A Giant Disappointment

The Packers confirmed Sunday the abnormally long list of flaws that had fans of the 15-1 NFC North champs on the edge of their seats all season long. The deep-rooted problems lie on defense, though miscues like dropped passes and fumbles played a major role in the loss. It was sheer sluggishness that cemented the Packers’ fate though, as Green Bay kissed their magical season goodbye in front of a hopeful Lambeau audience.

Let’s pretend for a second that the Packers at least played a fundamentally sound game, free of turnovers and dropped passes. We suddenly have a ball game…but would it have even translated into anything? Sunday proved that Green Bay’s reliance on a 40-points-per-game offense wasn’t going to cut it down the stretch. The defense simply wasn’t good enough to bail out any less-than-perfect performance by the offense.

Even the Packers’ strength on defense, the defensive backfield, looked silly against two of the NFC’s better wide receivers and a composed signal caller. The Nick Collins-less secondary made a habit of giving up big plays downfield all season long and paid for it on Sunday. Perhaps it shouldn’t have come as much of a surprise that big target Hakeem Nicks would have a Plaxico Burress-like showing a Lambeau.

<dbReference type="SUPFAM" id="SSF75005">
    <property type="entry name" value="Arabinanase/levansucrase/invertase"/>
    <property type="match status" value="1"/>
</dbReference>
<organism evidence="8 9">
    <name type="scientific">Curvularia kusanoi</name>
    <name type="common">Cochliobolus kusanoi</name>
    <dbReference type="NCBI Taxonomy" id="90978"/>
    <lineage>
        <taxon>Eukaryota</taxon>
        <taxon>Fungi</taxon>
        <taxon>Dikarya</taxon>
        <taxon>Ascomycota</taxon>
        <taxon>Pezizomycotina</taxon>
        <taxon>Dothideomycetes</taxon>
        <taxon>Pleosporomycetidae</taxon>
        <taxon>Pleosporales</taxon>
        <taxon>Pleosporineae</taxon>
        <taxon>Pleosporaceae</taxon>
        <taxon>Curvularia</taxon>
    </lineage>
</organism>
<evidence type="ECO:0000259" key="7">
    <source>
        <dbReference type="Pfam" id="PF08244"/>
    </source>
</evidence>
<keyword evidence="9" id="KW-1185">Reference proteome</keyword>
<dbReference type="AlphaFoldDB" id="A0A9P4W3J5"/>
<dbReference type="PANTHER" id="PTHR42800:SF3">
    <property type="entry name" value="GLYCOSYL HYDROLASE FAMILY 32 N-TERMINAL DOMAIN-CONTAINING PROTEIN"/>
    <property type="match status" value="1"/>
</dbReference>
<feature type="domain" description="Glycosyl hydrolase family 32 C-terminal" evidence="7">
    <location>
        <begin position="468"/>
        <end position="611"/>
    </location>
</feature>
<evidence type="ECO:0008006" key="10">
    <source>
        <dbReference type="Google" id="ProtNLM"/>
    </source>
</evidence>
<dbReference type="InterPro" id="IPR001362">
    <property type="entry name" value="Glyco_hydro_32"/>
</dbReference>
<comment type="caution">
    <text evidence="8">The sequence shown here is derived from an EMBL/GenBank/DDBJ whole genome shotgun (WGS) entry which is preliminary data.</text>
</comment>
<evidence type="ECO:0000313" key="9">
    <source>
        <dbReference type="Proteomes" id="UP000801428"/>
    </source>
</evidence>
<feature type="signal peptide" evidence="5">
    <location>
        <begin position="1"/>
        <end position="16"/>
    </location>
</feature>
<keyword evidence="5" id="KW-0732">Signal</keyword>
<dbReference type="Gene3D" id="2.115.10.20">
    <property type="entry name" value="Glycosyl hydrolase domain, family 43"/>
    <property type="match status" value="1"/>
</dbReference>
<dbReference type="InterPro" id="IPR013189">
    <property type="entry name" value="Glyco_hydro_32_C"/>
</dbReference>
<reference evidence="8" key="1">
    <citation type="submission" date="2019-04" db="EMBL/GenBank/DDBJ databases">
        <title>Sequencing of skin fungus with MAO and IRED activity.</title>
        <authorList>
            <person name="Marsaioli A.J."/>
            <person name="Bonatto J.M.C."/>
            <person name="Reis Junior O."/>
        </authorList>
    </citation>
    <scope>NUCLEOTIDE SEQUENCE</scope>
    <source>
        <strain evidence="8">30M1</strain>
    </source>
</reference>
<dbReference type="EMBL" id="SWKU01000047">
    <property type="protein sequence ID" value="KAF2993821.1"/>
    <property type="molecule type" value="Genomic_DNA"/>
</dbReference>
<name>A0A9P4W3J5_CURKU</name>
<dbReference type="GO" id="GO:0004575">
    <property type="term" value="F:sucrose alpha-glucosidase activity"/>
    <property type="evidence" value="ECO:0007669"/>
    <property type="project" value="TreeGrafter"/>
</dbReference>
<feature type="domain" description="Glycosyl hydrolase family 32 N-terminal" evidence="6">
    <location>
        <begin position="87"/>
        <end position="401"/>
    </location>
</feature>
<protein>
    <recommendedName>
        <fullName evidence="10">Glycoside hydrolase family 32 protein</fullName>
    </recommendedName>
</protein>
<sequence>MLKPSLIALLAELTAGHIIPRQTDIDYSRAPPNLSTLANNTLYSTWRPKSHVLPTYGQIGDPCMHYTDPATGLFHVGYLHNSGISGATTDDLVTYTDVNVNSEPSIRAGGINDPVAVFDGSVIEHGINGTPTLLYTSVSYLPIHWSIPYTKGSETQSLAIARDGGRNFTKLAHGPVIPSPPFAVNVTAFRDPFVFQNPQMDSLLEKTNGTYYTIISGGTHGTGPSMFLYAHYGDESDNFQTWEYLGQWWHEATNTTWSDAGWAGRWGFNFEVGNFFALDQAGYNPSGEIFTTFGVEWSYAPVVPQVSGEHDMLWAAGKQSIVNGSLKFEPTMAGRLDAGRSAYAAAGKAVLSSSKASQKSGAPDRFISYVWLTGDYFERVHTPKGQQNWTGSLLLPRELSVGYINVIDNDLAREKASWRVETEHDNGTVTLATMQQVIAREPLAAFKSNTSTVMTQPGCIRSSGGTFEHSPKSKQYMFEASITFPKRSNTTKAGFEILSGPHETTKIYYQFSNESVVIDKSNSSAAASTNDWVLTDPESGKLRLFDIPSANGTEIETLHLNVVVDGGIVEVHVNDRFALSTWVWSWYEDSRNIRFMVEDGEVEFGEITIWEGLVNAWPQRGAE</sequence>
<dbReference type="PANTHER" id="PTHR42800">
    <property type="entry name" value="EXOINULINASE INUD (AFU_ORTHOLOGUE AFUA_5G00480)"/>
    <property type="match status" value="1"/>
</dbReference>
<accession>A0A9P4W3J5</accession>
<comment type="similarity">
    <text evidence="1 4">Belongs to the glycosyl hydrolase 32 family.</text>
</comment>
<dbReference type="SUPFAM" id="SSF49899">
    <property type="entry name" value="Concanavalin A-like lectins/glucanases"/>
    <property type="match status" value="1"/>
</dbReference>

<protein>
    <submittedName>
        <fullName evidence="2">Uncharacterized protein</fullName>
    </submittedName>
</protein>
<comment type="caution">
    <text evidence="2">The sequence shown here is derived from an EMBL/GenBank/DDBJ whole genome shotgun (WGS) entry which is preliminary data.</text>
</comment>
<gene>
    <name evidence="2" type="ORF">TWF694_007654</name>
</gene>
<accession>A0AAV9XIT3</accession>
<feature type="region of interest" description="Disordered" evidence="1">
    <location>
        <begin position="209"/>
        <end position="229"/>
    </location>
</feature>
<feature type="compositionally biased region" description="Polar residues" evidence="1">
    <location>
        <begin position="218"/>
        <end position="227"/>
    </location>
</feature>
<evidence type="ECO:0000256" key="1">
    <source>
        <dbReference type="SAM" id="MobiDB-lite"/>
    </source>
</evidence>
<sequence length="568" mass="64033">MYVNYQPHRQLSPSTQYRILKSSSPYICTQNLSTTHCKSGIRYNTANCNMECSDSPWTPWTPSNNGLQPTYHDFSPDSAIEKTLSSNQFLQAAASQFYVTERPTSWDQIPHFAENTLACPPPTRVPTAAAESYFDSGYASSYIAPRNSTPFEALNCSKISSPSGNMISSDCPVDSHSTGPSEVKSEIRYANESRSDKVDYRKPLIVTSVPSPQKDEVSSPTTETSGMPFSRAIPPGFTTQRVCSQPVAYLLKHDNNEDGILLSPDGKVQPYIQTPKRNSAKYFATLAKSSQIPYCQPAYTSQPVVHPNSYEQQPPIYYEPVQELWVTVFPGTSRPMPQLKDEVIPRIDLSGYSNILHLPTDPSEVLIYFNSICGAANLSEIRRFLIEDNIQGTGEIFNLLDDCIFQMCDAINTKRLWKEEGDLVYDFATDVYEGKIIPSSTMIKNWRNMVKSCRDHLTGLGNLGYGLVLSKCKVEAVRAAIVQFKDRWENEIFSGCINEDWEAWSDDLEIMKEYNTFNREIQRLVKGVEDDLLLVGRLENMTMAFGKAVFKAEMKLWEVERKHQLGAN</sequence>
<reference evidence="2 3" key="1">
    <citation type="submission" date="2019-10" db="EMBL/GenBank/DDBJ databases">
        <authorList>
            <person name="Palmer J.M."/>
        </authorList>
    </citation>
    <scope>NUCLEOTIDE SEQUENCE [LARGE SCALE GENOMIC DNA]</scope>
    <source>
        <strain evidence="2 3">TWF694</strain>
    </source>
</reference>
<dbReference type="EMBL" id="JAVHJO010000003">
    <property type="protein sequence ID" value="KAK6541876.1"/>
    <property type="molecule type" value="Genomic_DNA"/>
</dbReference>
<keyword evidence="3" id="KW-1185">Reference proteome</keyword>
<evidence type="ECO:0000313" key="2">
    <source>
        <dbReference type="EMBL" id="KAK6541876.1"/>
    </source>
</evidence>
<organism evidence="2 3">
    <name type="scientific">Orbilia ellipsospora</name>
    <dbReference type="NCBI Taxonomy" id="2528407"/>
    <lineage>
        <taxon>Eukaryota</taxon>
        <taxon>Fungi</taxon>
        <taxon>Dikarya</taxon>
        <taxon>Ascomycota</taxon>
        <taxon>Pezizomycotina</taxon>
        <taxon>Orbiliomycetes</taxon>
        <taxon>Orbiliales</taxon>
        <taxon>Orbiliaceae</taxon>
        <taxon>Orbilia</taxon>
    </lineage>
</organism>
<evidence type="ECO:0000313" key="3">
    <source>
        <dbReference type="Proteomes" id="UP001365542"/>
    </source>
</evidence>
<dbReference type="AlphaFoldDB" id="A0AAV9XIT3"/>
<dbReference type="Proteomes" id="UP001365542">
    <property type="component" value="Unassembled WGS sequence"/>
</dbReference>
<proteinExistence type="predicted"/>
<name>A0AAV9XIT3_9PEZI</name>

Dom Capers’ commitment to Brad Jones as the postseason starter at outside linebacker lasted only a handful of drives before pedestrian pass rushers Frank Zombo and Erik Walden were thrown back into the mix. The pass rush did manage a rare sack but not much more as Eli Manning scorched the Packer defense for 330 yards and three touchdowns. ┬áPut bluntly: Manning had all day to throw.

For 16 games, the Packers’ front three played like a giant anchor – serviceable against the run but utterly anemic versus the pass. While Mike Neal may have turned in his best game of the season, experts and fans are still wondering whether Cullen Jenkins’ presence would have been enough to change the defense’s and team’s fate this season. After all, the Giants did most of their damage through the air.

The most puzzling part to all of this is that the Packer defense is really only missing two major pieces from last season: Nick Collins and Cullen Jenkins. Dom Capers has built such a name for himself in Green Bay that he will be able to spend the offseason without the worry of being cut loose. However, it’s evident that change must happen on that side of the ball next season. The Packers know that they can’t disappoint like this again for a long time.

Posted in 2012 Playoffs Tagged , permalink

About Mike Davidsen

Mike Davidsen grew up in the north suburbs of Chicago and graduated from Indiana University with a degree in Finance. Mike has been a Packers season ticket holder all of his life and just recently became a shareholder. Mike joined GPN in May 2010 and specializes in draft analysis.

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